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Lessons from Lassen: the man steering Carnival Maritime

Jens Lassen brings 30 years of shipping experience to Carnival Maritime (Photo: Mary Bond)
In January 2015, Costa Group president Michael Thamm gave Jens Lassen a 10 month deadline to establish from scratch a new central marine operations unit for the AIDA and Costa fleet.

‘We have come a long way since the gauntlet was laid down', the evp of Carnival Maritime told Seatrade Cruise News in an exclusive interview a few weeks back.

At the start Lassen worked with a project team of external experts and consultants. 'We had no office: now we are sitting in newly renovated offices in Hamburg port’s Haven City area, with 150 employees onboard: 40 from AIDA in Rostock, 40 from Costa in Genoa and the remainder all new recruits, some who worked previously with me,' he remarked.

CM consists of three divisions: an analytics and reporting centre, a fleets ops centre and a communications department.

'For any business to be successful it needs to by smart and automated,' says Lassen. He calls the fleet ops centre,  'the most forward thinking part of this initiative' Lassen has big plans to develop it future. It looks after the day to day compliance, medical, security, HESS, accident investigation, flag relations for 25 ships plus six newbuilds.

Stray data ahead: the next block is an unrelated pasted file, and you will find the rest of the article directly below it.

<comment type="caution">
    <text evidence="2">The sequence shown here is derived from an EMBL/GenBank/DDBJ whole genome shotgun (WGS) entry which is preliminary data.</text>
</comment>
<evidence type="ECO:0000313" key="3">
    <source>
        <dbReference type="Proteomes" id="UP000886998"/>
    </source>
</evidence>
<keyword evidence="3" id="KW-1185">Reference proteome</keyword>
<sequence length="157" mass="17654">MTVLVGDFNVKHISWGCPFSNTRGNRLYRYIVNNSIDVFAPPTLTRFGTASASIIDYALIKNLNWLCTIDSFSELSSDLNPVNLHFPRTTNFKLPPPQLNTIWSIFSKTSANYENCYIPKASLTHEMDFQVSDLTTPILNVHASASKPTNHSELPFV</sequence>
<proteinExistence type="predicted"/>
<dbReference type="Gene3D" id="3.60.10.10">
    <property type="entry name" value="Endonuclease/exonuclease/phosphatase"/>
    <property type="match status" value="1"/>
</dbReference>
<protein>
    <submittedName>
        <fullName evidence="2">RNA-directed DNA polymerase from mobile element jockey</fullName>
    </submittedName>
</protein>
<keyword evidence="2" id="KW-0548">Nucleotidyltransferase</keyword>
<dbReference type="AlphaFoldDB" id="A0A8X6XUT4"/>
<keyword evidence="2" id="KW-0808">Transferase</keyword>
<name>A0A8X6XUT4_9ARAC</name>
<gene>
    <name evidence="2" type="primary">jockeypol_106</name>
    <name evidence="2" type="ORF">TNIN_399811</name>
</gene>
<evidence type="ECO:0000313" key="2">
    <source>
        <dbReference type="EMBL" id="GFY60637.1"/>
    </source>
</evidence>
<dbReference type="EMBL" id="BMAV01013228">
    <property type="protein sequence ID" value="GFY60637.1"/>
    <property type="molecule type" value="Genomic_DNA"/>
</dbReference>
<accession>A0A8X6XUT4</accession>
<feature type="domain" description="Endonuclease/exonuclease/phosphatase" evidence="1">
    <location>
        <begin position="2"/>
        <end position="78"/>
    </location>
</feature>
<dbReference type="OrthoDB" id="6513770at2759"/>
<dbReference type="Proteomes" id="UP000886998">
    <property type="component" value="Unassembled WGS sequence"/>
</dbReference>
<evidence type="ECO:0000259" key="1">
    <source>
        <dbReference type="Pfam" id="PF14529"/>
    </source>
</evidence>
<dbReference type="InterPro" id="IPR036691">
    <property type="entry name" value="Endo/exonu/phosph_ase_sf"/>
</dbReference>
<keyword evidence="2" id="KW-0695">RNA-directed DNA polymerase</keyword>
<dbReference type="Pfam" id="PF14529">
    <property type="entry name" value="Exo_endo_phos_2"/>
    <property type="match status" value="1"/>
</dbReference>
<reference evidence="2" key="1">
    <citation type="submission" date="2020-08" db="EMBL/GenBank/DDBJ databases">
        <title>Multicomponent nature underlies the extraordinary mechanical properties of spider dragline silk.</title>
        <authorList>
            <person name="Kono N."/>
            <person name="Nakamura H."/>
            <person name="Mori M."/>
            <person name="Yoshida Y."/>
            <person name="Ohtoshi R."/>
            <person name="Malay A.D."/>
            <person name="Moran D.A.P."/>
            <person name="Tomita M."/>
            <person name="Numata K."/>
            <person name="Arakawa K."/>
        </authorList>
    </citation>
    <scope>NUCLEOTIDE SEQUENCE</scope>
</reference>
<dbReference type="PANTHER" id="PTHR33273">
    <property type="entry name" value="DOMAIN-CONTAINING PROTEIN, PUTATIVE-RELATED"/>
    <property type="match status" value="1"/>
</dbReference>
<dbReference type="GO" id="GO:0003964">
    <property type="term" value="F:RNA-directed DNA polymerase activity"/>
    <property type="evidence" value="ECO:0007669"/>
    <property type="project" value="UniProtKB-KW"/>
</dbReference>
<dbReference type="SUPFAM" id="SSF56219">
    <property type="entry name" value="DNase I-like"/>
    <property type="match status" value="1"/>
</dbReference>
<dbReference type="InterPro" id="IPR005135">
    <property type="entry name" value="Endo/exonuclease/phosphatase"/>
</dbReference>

A fleet of 25 ships is 'not daunting' for Lassen who has worked in the maritime industry all his career.

His most recent post before joining the cruise sector was overseeing 120 container ships.

And he knows shipping inside out having started as a newbuilding surveyor for class society Det Norske Veritas and spent ten years in Asia ending up as principal surveyor in Hong Kong.

The next decade saw Lassen return to his native Norway working for V.Ships Oslo with the fleet growing from 12 to 60 ships when he left in 2000. ‘It was a good learning curve: as a ship manager you have to be creative’.

Then came his first foray with the cruise industry and a five year stint with Royal Caribbean working with Harri Koulavara and then back to general shipping looking after 130 tankers for Stolt Neilsen.

He then went to work for Ulstein for two years, followed by Rickmers in Hamburg which he 'turned round inside just over two years' before moving to AIDA in 2013.

'I have the ability to work on the steep side of a learning curve and after 30 years in the shipping sector I have enjoyed building up something with CM using all my experiences.'

Whilst Lassen admits its been challenging, ' it has been a positive experience and intellectually stimulating,' he remarks adding his boss Thamm, 'has been very supportive and let us get on and recruit some very good people.'

Lassen is supported at CM by an executive team consisting of: Lars Ljoen, svp cruise preparation & projects who joined from Ceres; Alexander Klingelhöfer, director continuous improvement and previously an Airbus analytics expert; Jörgen Strandberg, director fleet operations ex AIDA; together with  Anette Bjerke, vp fleet execution, a former Propel executive and Björn Sprotte, vp fleet execution who worked with Lassen at Rickmers plus Ernesto Gori, vp fleet governance who worked for Costa before.